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Latino Baseball Players - The Hall of Famers

When you think of Baseball, you may naturally think of Latino professional players. We know that baseball is a major sport played in almost every Latin American country next to futbol. Almost every Dominican kid wishes to be the next Pedro Martinez or Alex Rodriguez. Same in Cuba where Baseball is also their national past time. However, the truth is that Latino players make up approximately 25% - 28% of the MLB players. The Dominican Republic has the most players in the MLB with 79 while Venezuela is second with 45 (as of April 2004). Puerto Rico is third with 36.

What most people may not know is how many Latino players are Hall of Famers. Do you? There are only seven Latin American-born players who are in the National Baseball Hall of Fame but with so many great ballplayers currently playing this number is sure to grow. So who are these magnificent seven?

Of course, the great Roberto Clemente (Puerto Rico) is the most known. He was a 12 time All-Star who won four National League batting titles. In addition, he is only the 11th player to reach 3,000 career hits. Tragically, Clemente’s life ended at the young age of 38 in a plane crash while flying relief supplies to Nicaraguan earthquake victims. The normal five year waiting period to be considered for the Hall of Fame was waived and Clemente became the first Latin American-born player elected.

The other players are Martin Dihigo (Cuba), Juan Mariachal (Dominican Republic), Luis Aparicio (Venezuela), Rod Carew (Panama), Orlando Cepeda (Puerto Rico), and Tony Perez (Cuba). Ironically, Dihigo never played in the majors (racism existed for Hispanics too) but played in Mexico, Cuba, and the Negro Leagues during the 1920-1940 era. He excelled at every position except catcher. Dihigo was voted in 1977 by a vote of the veteran’s committee and became the only player inducted into the hall of fame in Cuba, Mexico and U.S. Mariachal became the first Latino pitcher voted into the Hall of Fame. He played for the San Francisco Giants. Aparicio was a great shortstop who played for the Chicago White Sox. He had nine Gold Gloves and stole over 506 bases. Carew had 3,053 career hits, which are the most by a Latin American player. He has seven batting titles and has hit over .300 in 15 consecutive seasons. Carew played for the Minnesota Twins and Anaheim Angels. Cepeda unanimously was voted National League Rookie of the Year in 1958. Also, he was a 10-time All-Star. Finally, Perez played for the Cincinnati Reds in the 70’s and was a great clutch hitter.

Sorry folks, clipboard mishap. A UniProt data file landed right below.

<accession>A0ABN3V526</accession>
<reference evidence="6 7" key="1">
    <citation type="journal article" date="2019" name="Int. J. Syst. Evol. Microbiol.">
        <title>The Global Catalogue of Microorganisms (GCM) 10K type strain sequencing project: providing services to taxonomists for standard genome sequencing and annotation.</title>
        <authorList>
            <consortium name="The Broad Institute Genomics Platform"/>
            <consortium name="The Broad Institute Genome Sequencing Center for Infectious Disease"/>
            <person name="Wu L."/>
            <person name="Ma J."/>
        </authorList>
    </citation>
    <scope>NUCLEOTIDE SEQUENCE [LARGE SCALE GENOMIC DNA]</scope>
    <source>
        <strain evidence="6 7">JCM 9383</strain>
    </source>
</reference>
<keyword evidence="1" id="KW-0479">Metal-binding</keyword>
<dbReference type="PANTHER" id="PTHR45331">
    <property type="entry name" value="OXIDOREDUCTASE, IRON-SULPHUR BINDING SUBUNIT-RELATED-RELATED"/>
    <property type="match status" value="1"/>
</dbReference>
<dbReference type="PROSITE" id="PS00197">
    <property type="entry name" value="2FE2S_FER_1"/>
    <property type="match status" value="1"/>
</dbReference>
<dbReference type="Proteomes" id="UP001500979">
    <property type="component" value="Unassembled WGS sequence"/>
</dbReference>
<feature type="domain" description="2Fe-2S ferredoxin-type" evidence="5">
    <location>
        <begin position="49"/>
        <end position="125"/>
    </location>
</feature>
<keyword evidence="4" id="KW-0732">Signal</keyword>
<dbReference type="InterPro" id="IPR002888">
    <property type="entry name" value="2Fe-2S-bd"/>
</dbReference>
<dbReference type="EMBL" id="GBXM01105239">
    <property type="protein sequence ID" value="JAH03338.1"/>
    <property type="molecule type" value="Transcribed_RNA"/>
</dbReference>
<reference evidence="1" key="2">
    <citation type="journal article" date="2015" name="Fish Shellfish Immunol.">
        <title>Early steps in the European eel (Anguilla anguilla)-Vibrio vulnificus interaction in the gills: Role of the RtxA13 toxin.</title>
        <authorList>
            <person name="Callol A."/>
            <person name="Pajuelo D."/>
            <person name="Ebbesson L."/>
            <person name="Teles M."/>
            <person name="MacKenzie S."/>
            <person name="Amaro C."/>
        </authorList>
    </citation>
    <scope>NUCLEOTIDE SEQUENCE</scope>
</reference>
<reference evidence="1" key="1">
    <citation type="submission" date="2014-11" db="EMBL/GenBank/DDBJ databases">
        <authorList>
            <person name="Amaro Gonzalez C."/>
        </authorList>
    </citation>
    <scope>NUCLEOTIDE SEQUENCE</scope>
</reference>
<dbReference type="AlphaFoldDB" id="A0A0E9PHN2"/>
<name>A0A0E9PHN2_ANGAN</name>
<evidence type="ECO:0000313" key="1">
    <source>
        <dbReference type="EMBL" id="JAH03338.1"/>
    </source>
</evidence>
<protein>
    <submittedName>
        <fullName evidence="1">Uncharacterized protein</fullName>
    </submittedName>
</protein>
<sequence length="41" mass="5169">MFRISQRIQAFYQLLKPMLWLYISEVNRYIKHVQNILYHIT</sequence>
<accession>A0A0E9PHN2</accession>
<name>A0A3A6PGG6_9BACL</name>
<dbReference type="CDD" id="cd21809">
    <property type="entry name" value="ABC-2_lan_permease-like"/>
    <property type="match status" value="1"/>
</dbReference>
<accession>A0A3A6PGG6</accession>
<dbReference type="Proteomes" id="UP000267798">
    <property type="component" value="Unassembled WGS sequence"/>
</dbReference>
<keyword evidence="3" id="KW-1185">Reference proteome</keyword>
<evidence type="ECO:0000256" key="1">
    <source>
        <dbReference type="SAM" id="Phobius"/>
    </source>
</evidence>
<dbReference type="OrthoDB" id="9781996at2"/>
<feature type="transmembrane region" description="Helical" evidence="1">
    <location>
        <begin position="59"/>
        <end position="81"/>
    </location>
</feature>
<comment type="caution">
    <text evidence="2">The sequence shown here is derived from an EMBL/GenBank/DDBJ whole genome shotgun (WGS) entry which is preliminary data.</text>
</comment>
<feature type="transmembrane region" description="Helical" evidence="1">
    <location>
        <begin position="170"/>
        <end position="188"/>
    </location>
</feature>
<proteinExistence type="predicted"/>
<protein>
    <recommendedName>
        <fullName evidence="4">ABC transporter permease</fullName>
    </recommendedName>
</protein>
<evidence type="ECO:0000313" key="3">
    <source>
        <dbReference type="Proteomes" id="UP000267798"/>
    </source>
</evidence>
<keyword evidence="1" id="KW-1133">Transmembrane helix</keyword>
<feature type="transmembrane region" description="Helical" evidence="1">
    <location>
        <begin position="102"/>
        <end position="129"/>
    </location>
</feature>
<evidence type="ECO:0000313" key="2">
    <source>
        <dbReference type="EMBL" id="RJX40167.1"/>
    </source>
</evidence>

With so many talented Latino players, we will surely see more in the Hall of Fame.

Mike Arias is editor of and President of Hispanic Scene Holdings, LLC ( which is an Internet holding company that owns web sites that cater to Latino market. Hispanic Scene is a portal site that provides news, articles and information about Latinos.